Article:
Mentoring Programs for Nurses

The nursing shortage has been both a boon and a disaster for new nurses entering the job market. On one hand, you’re guaranteed a job. The demand and opportunity in almost every area of the country is tremendous. On the other, the additional responsibilities of fewer nurses on shift can make the lives of all nurses more difficult.


To combat the emotional fatigue, many hospitals have adopted a mentor program to help retain experienced nurses and ease the transition of new nurses into the workplace. Part of the decline of nursing staff can be blamed on the demanding nature of the job, along with the stress inherent to patient care, but the atmosphere of the facility can either counter the stress or add to it. A smart health care facility management is proactive, encouraging a nurturing and positive environment by pairing experienced nurses with new hires.

Without guidance, nurses entering the workforce can quickly become overwhelmed, resulting in poor job performance and a decline in morale. I’ve seen this happen firsthand. In turn, the onus falls on senior nurses to keep up the standards of patient care, a situation that can lead to dissatisfaction at work. It’s in the best interest of all concerned to help relieve the stress for nurses both new and old. Mentoring is one way to relieve the stress, helping the new nurses understand the job and deal with the stress, and relieving the burden on the older nurses by producing more competent new ones.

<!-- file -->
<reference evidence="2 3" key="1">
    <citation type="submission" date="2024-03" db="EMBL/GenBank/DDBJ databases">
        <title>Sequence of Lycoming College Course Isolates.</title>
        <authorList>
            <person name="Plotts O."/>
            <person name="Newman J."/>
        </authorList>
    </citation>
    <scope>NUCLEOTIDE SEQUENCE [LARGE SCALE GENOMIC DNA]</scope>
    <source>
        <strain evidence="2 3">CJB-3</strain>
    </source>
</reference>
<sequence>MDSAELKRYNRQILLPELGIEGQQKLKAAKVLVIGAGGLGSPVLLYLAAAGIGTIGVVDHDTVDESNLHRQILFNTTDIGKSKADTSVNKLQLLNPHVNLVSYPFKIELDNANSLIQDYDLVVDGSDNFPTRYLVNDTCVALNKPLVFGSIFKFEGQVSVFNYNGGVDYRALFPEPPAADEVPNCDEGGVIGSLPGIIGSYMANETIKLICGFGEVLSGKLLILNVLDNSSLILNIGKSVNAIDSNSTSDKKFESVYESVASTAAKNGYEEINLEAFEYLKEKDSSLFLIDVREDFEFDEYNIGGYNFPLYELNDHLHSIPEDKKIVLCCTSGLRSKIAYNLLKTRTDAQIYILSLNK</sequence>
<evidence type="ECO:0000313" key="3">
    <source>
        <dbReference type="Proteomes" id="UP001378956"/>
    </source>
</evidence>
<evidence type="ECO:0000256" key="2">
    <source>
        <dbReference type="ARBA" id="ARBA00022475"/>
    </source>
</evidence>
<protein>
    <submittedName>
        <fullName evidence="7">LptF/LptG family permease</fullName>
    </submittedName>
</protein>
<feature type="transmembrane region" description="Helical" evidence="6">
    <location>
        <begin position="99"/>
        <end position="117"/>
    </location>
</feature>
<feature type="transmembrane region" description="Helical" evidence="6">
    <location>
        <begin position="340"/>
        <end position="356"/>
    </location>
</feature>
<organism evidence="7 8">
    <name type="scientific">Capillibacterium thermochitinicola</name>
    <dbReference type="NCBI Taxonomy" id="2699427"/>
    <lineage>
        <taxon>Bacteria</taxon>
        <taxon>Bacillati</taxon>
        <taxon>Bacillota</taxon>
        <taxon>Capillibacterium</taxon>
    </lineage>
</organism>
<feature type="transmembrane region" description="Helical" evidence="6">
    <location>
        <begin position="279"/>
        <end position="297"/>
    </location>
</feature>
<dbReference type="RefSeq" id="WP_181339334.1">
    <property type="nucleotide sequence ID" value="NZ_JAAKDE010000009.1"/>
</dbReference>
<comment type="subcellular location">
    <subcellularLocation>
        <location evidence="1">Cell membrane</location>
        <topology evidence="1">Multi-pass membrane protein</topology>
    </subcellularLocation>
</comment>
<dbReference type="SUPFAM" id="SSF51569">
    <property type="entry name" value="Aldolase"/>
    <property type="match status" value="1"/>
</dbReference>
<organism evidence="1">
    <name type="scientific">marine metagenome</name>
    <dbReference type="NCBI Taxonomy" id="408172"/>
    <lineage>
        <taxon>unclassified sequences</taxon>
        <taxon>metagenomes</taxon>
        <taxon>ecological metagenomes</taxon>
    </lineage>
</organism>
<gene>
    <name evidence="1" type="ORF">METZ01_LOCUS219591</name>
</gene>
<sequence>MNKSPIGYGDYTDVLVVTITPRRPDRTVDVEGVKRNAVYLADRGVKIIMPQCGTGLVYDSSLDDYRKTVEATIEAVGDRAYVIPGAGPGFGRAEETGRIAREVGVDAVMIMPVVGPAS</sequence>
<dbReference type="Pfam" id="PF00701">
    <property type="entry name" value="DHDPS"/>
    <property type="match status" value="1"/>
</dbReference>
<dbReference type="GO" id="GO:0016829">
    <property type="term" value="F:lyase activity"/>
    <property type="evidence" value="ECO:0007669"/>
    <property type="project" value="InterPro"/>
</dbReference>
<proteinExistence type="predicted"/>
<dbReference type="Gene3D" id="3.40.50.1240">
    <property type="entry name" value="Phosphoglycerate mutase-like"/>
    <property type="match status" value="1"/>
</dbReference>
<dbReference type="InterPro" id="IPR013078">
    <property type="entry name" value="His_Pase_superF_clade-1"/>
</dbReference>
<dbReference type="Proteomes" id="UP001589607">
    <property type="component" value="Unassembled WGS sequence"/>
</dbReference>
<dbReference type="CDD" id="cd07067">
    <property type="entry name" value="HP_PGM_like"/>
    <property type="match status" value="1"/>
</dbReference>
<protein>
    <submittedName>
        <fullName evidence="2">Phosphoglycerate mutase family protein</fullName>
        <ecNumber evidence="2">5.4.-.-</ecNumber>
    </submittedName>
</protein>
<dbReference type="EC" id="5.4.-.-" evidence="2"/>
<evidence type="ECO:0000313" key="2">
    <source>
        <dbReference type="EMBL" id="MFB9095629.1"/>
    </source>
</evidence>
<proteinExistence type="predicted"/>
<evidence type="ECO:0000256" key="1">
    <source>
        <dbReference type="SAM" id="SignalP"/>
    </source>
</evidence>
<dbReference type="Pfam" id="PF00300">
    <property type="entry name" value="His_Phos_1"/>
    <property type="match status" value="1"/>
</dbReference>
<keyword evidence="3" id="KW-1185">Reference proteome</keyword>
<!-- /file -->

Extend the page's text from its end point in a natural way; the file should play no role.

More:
When mentors share knowledge and experience, they narrow the gap between expectations and experience for new nurses, fostering camaraderie as they improve their own job outlook by training co-workers to competency. The mentee, on the other hand, can offer enthusiasm and fresh insights…and maybe a much-needed refresher course on how important the job of nursing is. Appreciation is a powerful thing, and it’s easy to lose sight of your own value while lost in the daily grind. Teaching, coaching, and advising are affirming activities, and remind us of our own worth. A mentor who really understands and embraces the concept will allow the mentee to grow under her tutelage and, at the same time, allow the mentee to shine, and perhaps to offer some advice of her own.

Mentoring is proven to produce a higher retention rate among new nurses who might have otherwise washed out of the program or gone on to seek a different environment, but the drawback is in perception. Experienced nurses must be encouraged to see the benefit. Otherwise, it’s just one more chore on an already crowded list. One way to encourage a friendly reception is to suggest that mentoring sessions are held at lunch or in an atmosphere away from the workstation. An investment in enrichment classes or weekend seminars may prove to be invaluable in terms of morale.

Not every nurse will be qualified to be a mentor. The best mentors should be experienced, but not jaded or bitter, friendly and compassionate but professional. Good listening skills are a must, and good rapport with other facility staff a big plus. With careful education and support offered by the administration, a nurse mentoring program is a win-win situation for everybody – administration, nurses, doctors, and most importantly, patients.

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